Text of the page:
In this list of eight of the world most expensive bail bonds, the writer explained the nature of the crime committed, the personality involved as well as the nature of the bail bonds.
As we all know, when someone is accused of a crime and a trail is set to take place, the accused will usually have a bail bond set.
The defendant must then pay the bail bond to be able to leave jail and go home until the trial is set, and depending on the seriousness of the crime committed, a single bail bond could astronomically run up to millions of dollars.
Top 8 of the world most expensive bails
As mentioned above, bail bonds are sometimes vary but are usually on the high side so as to dissuade people from not showing up at the court.
In most average cases, bail bond is usually set at $10,000 or higher. For high profile cases, bail bond has been known to reach $1 million or more. There are many famous cases in which bail reached astronomical amounts.
It seems as though the threat of flight was rampant in the following cases and the judge in the case set the bail to unbelievable amounts. Below are some of the of the world most expensive bail bonds ever recorded:
#1). Michael Milken – $250 million
$250 million is such a large amount of money it would make most people slap their mama. This amount is the exact number that American business magnate Michael Milken was asked to pay as his bail out of jail.
Milken was indicted back in 1989 as part of the largest investigation to take place on Wall Street.
Milken was indicted on 98 counts of racketeering and securities fraud and was found to be involved after an investigation into insider trading. Milken ended up serving less than two years in prison for a ten year sentence.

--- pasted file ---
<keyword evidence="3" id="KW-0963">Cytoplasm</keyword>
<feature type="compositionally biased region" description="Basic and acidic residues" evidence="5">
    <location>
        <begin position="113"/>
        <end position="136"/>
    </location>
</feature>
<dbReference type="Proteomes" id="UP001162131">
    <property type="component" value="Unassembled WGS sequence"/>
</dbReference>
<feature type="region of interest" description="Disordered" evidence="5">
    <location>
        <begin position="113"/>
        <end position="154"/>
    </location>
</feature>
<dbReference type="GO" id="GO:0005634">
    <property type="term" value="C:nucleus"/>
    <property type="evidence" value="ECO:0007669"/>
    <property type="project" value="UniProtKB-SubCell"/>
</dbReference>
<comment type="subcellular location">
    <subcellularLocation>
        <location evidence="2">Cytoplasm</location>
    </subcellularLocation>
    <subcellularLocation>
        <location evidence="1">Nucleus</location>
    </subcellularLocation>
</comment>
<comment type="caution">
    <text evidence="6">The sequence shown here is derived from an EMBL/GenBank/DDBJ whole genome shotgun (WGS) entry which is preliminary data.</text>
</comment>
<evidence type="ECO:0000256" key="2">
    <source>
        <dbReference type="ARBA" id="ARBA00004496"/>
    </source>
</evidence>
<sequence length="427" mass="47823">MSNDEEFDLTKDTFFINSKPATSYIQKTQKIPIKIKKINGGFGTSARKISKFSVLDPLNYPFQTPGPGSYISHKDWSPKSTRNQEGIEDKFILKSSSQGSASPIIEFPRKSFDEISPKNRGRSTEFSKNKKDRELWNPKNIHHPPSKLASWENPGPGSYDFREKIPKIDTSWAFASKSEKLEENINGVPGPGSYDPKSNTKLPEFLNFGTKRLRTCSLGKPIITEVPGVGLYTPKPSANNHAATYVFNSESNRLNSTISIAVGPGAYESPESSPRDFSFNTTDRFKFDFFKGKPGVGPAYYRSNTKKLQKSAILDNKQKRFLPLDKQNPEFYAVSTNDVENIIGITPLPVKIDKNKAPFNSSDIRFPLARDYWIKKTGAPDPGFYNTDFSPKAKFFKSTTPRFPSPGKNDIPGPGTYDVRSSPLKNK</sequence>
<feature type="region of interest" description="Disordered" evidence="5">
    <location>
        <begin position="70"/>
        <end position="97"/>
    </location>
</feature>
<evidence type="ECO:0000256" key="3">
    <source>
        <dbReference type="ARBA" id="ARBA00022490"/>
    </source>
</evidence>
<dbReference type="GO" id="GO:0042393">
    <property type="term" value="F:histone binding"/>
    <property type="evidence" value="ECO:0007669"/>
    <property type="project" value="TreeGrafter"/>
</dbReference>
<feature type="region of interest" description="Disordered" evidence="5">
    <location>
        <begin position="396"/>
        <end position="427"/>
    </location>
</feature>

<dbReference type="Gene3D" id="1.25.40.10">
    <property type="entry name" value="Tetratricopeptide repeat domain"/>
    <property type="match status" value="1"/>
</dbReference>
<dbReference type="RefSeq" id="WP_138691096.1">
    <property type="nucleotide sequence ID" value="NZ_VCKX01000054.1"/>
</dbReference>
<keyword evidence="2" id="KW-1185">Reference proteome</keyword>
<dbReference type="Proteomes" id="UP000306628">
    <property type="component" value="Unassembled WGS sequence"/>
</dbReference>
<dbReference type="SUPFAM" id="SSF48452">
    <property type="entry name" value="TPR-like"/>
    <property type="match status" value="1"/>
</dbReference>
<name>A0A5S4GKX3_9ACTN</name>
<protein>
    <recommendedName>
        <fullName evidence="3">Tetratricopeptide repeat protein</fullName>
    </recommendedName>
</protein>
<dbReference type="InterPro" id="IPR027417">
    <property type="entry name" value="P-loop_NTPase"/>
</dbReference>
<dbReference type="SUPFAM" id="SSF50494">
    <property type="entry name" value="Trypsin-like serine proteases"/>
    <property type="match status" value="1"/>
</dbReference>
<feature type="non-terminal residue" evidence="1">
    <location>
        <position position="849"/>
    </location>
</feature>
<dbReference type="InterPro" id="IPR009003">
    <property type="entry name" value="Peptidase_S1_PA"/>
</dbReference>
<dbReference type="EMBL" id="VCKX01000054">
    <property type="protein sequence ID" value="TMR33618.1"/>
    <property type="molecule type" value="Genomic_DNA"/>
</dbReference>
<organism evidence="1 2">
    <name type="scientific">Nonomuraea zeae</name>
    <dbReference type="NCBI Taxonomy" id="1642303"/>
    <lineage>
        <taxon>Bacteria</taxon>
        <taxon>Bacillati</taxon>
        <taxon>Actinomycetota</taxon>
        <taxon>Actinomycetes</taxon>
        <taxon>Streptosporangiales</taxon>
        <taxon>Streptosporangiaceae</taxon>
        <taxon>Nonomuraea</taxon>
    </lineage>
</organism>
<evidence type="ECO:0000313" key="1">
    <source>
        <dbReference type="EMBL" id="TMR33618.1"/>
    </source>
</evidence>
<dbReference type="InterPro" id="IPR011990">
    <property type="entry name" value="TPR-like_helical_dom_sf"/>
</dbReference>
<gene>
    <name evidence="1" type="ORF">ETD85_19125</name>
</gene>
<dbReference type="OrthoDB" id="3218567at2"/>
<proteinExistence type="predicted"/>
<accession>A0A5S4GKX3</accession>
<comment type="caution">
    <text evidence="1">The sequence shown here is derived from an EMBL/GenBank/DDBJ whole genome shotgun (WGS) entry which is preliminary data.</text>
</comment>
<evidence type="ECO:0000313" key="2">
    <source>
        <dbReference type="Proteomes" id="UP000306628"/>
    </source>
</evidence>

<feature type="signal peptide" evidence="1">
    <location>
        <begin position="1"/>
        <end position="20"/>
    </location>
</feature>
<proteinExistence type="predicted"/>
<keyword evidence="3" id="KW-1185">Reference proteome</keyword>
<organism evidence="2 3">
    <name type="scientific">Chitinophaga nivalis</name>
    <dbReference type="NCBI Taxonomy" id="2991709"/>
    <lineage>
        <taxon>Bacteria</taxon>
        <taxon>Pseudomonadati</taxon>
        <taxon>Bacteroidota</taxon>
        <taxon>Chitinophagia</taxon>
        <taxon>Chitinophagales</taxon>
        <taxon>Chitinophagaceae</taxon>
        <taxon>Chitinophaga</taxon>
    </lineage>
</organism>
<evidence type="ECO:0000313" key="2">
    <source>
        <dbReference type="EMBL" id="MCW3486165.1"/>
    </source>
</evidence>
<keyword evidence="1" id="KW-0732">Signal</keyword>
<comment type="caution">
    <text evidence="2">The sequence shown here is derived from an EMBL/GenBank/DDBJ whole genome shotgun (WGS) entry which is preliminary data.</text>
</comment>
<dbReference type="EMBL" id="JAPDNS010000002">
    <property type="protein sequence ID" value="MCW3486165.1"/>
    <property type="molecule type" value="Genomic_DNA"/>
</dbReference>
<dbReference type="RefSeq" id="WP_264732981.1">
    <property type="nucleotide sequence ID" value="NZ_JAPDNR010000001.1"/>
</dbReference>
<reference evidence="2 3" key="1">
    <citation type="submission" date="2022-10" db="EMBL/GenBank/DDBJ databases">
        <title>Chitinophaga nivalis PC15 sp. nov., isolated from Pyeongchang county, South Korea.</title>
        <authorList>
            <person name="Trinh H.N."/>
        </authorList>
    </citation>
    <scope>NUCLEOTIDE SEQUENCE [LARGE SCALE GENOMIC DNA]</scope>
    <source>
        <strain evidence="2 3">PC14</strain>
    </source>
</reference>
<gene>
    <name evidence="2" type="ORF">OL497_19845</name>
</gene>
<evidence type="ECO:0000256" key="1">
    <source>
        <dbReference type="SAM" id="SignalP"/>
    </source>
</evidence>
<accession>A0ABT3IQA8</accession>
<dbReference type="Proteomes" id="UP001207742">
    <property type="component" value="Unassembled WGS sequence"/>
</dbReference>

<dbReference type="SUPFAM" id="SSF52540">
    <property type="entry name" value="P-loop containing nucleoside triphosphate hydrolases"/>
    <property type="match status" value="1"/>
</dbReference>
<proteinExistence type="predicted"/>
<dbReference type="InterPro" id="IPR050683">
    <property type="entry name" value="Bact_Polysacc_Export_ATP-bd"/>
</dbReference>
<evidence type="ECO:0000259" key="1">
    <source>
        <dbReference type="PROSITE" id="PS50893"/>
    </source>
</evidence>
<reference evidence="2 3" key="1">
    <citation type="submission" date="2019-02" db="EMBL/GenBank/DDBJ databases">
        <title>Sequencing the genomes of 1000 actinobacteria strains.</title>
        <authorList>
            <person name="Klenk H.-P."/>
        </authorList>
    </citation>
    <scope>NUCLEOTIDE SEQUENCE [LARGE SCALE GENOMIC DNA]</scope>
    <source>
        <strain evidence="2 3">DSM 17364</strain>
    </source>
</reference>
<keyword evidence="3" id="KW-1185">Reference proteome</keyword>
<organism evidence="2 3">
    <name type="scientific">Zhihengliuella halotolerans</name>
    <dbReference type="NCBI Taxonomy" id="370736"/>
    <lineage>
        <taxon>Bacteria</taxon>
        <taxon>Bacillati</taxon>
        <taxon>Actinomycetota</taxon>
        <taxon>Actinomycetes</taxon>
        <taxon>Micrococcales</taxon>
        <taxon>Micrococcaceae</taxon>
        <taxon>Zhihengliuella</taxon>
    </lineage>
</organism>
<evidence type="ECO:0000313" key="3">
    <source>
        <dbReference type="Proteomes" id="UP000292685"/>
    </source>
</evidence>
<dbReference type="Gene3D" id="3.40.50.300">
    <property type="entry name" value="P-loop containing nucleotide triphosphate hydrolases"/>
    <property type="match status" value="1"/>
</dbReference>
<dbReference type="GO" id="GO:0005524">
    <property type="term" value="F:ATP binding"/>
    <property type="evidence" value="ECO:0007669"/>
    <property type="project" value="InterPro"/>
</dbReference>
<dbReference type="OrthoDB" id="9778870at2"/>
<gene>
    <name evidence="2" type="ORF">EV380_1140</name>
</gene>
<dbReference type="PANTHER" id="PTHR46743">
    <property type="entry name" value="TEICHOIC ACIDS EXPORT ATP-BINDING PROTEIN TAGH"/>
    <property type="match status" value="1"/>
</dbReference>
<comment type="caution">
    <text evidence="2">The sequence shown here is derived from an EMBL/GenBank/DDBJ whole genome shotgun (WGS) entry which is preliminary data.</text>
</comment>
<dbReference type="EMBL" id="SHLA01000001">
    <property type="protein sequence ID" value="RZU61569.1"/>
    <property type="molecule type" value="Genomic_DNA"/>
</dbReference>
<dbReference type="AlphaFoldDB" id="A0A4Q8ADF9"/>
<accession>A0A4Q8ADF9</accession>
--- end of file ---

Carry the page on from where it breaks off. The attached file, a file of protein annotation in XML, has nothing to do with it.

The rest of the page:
#2). Julius Meinl – $133 million
Meinl is a billionaire of Britain who was suspected of participating in secretive share buybacks that was linked to his European Land Company.
Meinl was arrested in 2009 and had bail set at $133 million. $133 million is over $100 million less than Milken’s bail but still such a large amount of money it is unfathomable.
#3). Kening Ma – $100 million
If $250 million and $133 million is an amazing bail amount, how about $100 million? Still a massive amount of money and what would one do to be subject to $100 million set bond?
How about selling all-terrain vehicles without a smog certificate? That is exactly what Kening Ma of southern California did and his bail was set at $100 million.
#4). Ma’s wife – $75 million
Kening wasn’t alone in his quest to see ATVs. Kening worked alongside his wife, who was his business partner.
Kening’s wife got off a little bit easier with only $75 million, I mean, who doesn’t have $75 million to post?
#5). Bernie Madoff – $10 million
We all know who Bernie Madoff is or at least have heard the name. Madoff was a major name in the news a few years ago after it was found that he was involved in a $50 billion Ponzi scheme.
Madoff had his bail set at $10 million, a far cry from $100 million, but still a large amount of cash!
Madoff was unable to meet the terms of his modified agreement as no one was willing to co-sign the bond. Even Madoff’s sons were not willing to co-sign the bond. Madoff ended up agreeing to a nightly curfew.
#6). Bernard Ebbers – $10 million
Bernard Ebbers is the former CEO of WorldCom and another member of the $10 million bail club. Ebbers was charged with conspiracy, filing a false statement with the SEC and securities fraud for his part of the WorldCom inflation of assets in 2005.
The company inflated their assets by $11 billion to cover the fact that the business was failing.
Ebbers is now spending time in an institution in Louisiana and was sentenced to 25 years in jail.
#7). Dennis Kozlowski – $10 million
$10 million seems to be a common price for setting bail and Dennis Kozlowski is another member of the special club. Kozlowski was accused of stealing $600 million from Tyco and faced charges of grand larceny and enterprise corruption. Sentenced in 2005, Kozlowski could stay up to 24 years in jail.
#8). Jeff Skilling and Andrew Fastow – $5 million
Teaming up for the $10 million bail club is Jeff Skilling and Andrew Fastow. Both Skilling and Fastow are former Enron executives and both were charged with several crimes including fraud and conspiracy, as part of the failing energy company.
Fastow decided to plead guilty and sell out Skilling and Ken lay. Fastow was sentenced to six years in 2006 while Skilling was sentenced to 24 years. The bond may have been the same but Fastow used his head and testified against others to lessen his jail time.